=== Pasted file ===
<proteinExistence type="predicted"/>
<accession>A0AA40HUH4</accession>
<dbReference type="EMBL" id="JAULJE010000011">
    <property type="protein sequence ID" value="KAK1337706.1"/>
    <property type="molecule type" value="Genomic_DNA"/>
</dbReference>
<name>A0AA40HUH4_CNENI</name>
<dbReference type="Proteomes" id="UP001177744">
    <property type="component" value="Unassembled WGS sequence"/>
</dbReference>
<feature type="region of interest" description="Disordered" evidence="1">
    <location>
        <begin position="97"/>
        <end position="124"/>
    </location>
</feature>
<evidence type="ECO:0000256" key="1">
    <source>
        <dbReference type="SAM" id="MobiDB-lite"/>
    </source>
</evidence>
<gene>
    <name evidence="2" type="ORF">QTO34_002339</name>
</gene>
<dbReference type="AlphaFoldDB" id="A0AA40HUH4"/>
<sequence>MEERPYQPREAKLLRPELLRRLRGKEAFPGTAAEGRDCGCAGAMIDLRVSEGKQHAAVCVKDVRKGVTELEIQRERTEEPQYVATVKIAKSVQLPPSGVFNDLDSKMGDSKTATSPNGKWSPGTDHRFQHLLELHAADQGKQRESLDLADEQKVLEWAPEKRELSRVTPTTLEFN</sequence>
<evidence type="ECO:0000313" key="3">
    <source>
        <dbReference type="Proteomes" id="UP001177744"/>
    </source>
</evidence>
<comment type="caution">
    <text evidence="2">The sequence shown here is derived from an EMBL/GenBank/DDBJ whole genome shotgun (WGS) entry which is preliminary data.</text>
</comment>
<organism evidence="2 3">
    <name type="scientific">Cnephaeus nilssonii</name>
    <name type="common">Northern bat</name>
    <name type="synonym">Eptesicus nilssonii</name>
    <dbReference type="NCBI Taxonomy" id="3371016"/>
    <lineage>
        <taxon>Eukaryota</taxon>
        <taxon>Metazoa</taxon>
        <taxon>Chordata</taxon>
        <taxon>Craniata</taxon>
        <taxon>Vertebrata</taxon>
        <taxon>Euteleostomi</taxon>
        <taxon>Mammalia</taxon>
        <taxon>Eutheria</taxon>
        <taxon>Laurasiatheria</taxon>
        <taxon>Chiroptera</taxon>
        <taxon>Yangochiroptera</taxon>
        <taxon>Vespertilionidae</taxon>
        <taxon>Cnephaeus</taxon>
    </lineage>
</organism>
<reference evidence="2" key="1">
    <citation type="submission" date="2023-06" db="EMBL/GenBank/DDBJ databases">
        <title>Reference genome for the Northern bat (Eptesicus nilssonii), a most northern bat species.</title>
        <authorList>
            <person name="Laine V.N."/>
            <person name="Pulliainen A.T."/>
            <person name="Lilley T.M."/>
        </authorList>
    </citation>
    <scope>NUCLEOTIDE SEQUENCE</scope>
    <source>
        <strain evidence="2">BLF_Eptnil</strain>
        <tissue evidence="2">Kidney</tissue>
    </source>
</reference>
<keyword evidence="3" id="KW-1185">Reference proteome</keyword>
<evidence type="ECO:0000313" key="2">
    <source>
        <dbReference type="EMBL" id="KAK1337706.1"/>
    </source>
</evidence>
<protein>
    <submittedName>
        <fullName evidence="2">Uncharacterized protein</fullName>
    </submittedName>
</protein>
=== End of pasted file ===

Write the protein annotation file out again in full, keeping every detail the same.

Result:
<proteinExistence type="predicted"/>
<accession>A0AA40HUH4</accession>
<dbReference type="EMBL" id="JAULJE010000011">
    <property type="protein sequence ID" value="KAK1337706.1"/>
    <property type="molecule type" value="Genomic_DNA"/>
</dbReference>
<name>A0AA40HUH4_CNENI</name>
<dbReference type="Proteomes" id="UP001177744">
    <property type="component" value="Unassembled WGS sequence"/>
</dbReference>
<feature type="region of interest" description="Disordered" evidence="1">
    <location>
        <begin position="97"/>
        <end position="124"/>
    </location>
</feature>
<evidence type="ECO:0000256" key="1">
    <source>
        <dbReference type="SAM" id="MobiDB-lite"/>
    </source>
</evidence>
<gene>
    <name evidence="2" type="ORF">QTO34_002339</name>
</gene>
<dbReference type="AlphaFoldDB" id="A0AA40HUH4"/>
<sequence>MEERPYQPREAKLLRPELLRRLRGKEAFPGTAAEGRDCGCAGAMIDLRVSEGKQHAAVCVKDVRKGVTELEIQRERTEEPQYVATVKIAKSVQLPPSGVFNDLDSKMGDSKTATSPNGKWSPGTDHRFQHLLELHAADQGKQRESLDLADEQKVLEWAPEKRELSRVTPTTLEFN</sequence>
<evidence type="ECO:0000313" key="3">
    <source>
        <dbReference type="Proteomes" id="UP001177744"/>
    </source>
</evidence>
<comment type="caution">
    <text evidence="2">The sequence shown here is derived from an EMBL/GenBank/DDBJ whole genome shotgun (WGS) entry which is preliminary data.</text>
</comment>
<organism evidence="2 3">
    <name type="scientific">Cnephaeus nilssonii</name>
    <name type="common">Northern bat</name>
    <name type="synonym">Eptesicus nilssonii</name>
    <dbReference type="NCBI Taxonomy" id="3371016"/>
    <lineage>
        <taxon>Eukaryota</taxon>
        <taxon>Metazoa</taxon>
        <taxon>Chordata</taxon>
        <taxon>Craniata</taxon>
        <taxon>Vertebrata</taxon>
        <taxon>Euteleostomi</taxon>
        <taxon>Mammalia</taxon>
        <taxon>Eutheria</taxon>
        <taxon>Laurasiatheria</taxon>
        <taxon>Chiroptera</taxon>
        <taxon>Yangochiroptera</taxon>
        <taxon>Vespertilionidae</taxon>
        <taxon>Cnephaeus</taxon>
    </lineage>
</organism>
<reference evidence="2" key="1">
    <citation type="submission" date="2023-06" db="EMBL/GenBank/DDBJ databases">
        <title>Reference genome for the Northern bat (Eptesicus nilssonii), a most northern bat species.</title>
        <authorList>
            <person name="Laine V.N."/>
            <person name="Pulliainen A.T."/>
            <person name="Lilley T.M."/>
        </authorList>
    </citation>
    <scope>NUCLEOTIDE SEQUENCE</scope>
    <source>
        <strain evidence="2">BLF_Eptnil</strain>
        <tissue evidence="2">Kidney</tissue>
    </source>
</reference>
<keyword evidence="3" id="KW-1185">Reference proteome</keyword>
<evidence type="ECO:0000313" key="2">
    <source>
        <dbReference type="EMBL" id="KAK1337706.1"/>
    </source>
</evidence>
<protein>
    <submittedName>
        <fullName evidence="2">Uncharacterized protein</fullName>
    </submittedName>
</protein>